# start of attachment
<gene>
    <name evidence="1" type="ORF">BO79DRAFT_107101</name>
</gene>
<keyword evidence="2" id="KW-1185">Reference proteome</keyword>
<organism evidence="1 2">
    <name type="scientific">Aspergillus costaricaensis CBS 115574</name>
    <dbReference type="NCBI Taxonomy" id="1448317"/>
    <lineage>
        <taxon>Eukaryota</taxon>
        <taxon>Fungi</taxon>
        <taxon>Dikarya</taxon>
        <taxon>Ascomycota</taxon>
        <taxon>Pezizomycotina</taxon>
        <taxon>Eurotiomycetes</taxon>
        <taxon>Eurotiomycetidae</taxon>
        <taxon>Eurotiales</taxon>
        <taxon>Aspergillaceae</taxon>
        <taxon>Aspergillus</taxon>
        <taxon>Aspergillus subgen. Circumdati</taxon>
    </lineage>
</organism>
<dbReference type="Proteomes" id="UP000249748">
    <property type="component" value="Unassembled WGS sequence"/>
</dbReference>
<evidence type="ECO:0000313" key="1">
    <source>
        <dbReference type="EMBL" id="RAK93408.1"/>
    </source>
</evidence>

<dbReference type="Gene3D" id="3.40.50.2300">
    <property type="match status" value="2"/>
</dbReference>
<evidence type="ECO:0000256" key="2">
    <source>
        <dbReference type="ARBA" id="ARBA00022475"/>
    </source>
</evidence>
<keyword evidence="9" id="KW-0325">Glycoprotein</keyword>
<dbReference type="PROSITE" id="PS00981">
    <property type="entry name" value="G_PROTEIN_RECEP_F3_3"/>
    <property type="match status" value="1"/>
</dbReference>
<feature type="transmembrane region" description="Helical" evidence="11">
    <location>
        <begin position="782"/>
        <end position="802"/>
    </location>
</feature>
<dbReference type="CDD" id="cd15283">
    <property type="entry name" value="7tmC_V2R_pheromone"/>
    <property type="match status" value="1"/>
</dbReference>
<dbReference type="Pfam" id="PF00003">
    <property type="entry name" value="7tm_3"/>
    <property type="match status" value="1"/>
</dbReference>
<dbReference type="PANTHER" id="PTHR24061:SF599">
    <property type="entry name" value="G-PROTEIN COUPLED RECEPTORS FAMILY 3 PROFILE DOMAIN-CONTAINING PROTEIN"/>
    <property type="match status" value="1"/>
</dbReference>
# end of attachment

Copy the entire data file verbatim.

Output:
<gene>
    <name evidence="1" type="ORF">BO79DRAFT_107101</name>
</gene>
<keyword evidence="2" id="KW-1185">Reference proteome</keyword>
<organism evidence="1 2">
    <name type="scientific">Aspergillus costaricaensis CBS 115574</name>
    <dbReference type="NCBI Taxonomy" id="1448317"/>
    <lineage>
        <taxon>Eukaryota</taxon>
        <taxon>Fungi</taxon>
        <taxon>Dikarya</taxon>
        <taxon>Ascomycota</taxon>
        <taxon>Pezizomycotina</taxon>
        <taxon>Eurotiomycetes</taxon>
        <taxon>Eurotiomycetidae</taxon>
        <taxon>Eurotiales</taxon>
        <taxon>Aspergillaceae</taxon>
        <taxon>Aspergillus</taxon>
        <taxon>Aspergillus subgen. Circumdati</taxon>
    </lineage>
</organism>
<dbReference type="Proteomes" id="UP000249748">
    <property type="component" value="Unassembled WGS sequence"/>
</dbReference>
<evidence type="ECO:0000313" key="1">
    <source>
        <dbReference type="EMBL" id="RAK93408.1"/>
    </source>
</evidence>

<dbReference type="Gene3D" id="3.40.50.2300">
    <property type="match status" value="2"/>
</dbReference>
<evidence type="ECO:0000256" key="2">
    <source>
        <dbReference type="ARBA" id="ARBA00022475"/>
    </source>
</evidence>
<keyword evidence="9" id="KW-0325">Glycoprotein</keyword>
<dbReference type="PROSITE" id="PS00981">
    <property type="entry name" value="G_PROTEIN_RECEP_F3_3"/>
    <property type="match status" value="1"/>
</dbReference>
<feature type="transmembrane region" description="Helical" evidence="11">
    <location>
        <begin position="782"/>
        <end position="802"/>
    </location>
</feature>
<dbReference type="CDD" id="cd15283">
    <property type="entry name" value="7tmC_V2R_pheromone"/>
    <property type="match status" value="1"/>
</dbReference>
<dbReference type="Pfam" id="PF00003">
    <property type="entry name" value="7tm_3"/>
    <property type="match status" value="1"/>
</dbReference>
<dbReference type="PANTHER" id="PTHR24061:SF599">
    <property type="entry name" value="G-PROTEIN COUPLED RECEPTORS FAMILY 3 PROFILE DOMAIN-CONTAINING PROTEIN"/>
    <property type="match status" value="1"/>
</dbReference>